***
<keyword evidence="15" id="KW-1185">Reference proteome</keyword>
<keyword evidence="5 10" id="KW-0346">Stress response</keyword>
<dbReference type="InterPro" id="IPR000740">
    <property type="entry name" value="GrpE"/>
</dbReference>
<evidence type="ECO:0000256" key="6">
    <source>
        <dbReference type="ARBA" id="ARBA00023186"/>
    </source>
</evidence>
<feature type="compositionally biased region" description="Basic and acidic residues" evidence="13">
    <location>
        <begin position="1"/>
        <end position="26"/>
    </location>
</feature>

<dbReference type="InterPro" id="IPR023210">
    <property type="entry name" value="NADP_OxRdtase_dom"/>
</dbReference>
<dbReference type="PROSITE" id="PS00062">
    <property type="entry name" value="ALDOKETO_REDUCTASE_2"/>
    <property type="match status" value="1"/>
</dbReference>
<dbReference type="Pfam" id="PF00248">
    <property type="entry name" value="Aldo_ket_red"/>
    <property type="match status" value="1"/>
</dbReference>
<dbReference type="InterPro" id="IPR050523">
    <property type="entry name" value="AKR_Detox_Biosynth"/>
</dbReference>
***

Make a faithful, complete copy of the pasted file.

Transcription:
<keyword evidence="15" id="KW-1185">Reference proteome</keyword>
<keyword evidence="5 10" id="KW-0346">Stress response</keyword>
<dbReference type="InterPro" id="IPR000740">
    <property type="entry name" value="GrpE"/>
</dbReference>
<evidence type="ECO:0000256" key="6">
    <source>
        <dbReference type="ARBA" id="ARBA00023186"/>
    </source>
</evidence>
<feature type="compositionally biased region" description="Basic and acidic residues" evidence="13">
    <location>
        <begin position="1"/>
        <end position="26"/>
    </location>
</feature>

<dbReference type="InterPro" id="IPR023210">
    <property type="entry name" value="NADP_OxRdtase_dom"/>
</dbReference>
<dbReference type="PROSITE" id="PS00062">
    <property type="entry name" value="ALDOKETO_REDUCTASE_2"/>
    <property type="match status" value="1"/>
</dbReference>
<dbReference type="Pfam" id="PF00248">
    <property type="entry name" value="Aldo_ket_red"/>
    <property type="match status" value="1"/>
</dbReference>
<dbReference type="InterPro" id="IPR050523">
    <property type="entry name" value="AKR_Detox_Biosynth"/>
</dbReference>